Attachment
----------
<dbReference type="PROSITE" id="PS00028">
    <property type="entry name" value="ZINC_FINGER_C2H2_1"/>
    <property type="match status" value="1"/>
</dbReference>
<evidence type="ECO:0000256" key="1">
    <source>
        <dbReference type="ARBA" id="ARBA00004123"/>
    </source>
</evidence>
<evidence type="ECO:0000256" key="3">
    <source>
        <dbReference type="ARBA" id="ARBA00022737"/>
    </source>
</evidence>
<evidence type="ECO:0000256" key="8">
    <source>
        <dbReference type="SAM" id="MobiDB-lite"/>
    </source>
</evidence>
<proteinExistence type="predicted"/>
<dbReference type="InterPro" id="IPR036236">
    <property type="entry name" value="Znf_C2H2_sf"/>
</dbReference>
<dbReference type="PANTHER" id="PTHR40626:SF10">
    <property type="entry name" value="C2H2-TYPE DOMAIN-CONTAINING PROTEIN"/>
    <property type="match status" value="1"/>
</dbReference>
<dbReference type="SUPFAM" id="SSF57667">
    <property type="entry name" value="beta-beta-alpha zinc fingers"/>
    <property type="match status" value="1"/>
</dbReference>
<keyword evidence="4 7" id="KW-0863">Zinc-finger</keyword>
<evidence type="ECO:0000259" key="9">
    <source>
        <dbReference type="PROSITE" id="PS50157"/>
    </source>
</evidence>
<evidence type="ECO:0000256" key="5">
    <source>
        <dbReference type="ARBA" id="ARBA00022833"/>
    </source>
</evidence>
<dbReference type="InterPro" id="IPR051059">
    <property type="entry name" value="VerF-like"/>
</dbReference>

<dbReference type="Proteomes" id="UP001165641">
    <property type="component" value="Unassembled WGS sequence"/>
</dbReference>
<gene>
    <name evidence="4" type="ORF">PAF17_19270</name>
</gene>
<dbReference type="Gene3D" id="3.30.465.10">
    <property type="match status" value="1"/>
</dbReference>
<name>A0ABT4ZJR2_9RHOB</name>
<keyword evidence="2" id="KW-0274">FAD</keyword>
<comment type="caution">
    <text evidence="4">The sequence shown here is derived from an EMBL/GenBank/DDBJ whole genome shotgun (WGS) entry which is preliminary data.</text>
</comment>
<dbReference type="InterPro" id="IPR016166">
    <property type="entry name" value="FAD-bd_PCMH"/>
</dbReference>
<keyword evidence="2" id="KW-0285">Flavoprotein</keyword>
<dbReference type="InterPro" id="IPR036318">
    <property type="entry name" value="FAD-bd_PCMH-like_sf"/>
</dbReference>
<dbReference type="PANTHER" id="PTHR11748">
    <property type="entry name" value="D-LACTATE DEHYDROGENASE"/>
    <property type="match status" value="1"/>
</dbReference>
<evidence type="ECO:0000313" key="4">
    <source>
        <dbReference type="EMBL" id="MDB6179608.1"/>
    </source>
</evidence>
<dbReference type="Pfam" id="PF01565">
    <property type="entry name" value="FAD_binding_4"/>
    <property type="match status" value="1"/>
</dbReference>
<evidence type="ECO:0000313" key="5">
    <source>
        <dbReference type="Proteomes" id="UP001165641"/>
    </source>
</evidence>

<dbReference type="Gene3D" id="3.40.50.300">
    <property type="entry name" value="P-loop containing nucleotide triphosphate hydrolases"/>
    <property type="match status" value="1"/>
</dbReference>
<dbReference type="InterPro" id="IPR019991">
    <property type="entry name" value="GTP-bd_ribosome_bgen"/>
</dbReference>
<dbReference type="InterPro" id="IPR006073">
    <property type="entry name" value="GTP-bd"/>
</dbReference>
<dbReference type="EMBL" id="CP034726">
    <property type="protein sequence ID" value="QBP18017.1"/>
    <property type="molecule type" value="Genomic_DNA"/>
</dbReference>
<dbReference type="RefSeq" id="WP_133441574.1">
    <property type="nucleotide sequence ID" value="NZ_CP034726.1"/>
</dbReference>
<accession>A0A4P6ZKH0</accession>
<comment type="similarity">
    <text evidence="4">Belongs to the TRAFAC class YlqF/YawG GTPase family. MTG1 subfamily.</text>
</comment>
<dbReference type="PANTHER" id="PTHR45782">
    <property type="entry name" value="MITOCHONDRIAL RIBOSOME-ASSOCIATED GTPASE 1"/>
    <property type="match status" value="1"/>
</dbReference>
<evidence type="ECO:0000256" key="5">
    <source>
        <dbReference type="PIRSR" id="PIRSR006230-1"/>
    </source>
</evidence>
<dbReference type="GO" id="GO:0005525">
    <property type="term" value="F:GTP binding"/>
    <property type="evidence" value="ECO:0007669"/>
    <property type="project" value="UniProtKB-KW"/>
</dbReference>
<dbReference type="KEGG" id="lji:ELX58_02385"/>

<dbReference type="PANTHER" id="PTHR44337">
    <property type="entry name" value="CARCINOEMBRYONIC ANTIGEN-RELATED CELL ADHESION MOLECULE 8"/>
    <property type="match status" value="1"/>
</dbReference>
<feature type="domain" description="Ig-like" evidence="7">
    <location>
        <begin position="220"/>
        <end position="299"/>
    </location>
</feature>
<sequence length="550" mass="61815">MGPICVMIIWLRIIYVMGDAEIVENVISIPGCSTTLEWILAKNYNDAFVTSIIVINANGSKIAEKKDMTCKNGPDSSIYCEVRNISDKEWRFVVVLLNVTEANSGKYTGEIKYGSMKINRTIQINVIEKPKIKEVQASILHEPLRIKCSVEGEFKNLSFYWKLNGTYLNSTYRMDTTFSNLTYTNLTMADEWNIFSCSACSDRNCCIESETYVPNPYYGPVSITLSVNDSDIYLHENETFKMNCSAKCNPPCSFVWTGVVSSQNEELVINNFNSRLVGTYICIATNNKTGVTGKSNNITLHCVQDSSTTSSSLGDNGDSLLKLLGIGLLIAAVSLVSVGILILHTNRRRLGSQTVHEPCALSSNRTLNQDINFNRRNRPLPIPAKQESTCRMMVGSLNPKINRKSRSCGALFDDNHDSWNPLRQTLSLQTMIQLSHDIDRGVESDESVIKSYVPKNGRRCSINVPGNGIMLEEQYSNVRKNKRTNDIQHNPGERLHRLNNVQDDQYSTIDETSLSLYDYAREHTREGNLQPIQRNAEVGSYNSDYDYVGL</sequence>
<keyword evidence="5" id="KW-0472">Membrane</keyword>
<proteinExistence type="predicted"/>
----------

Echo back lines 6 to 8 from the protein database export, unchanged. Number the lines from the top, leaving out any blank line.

    <source>
        <dbReference type="ARBA" id="ARBA00004123"/>
    </source>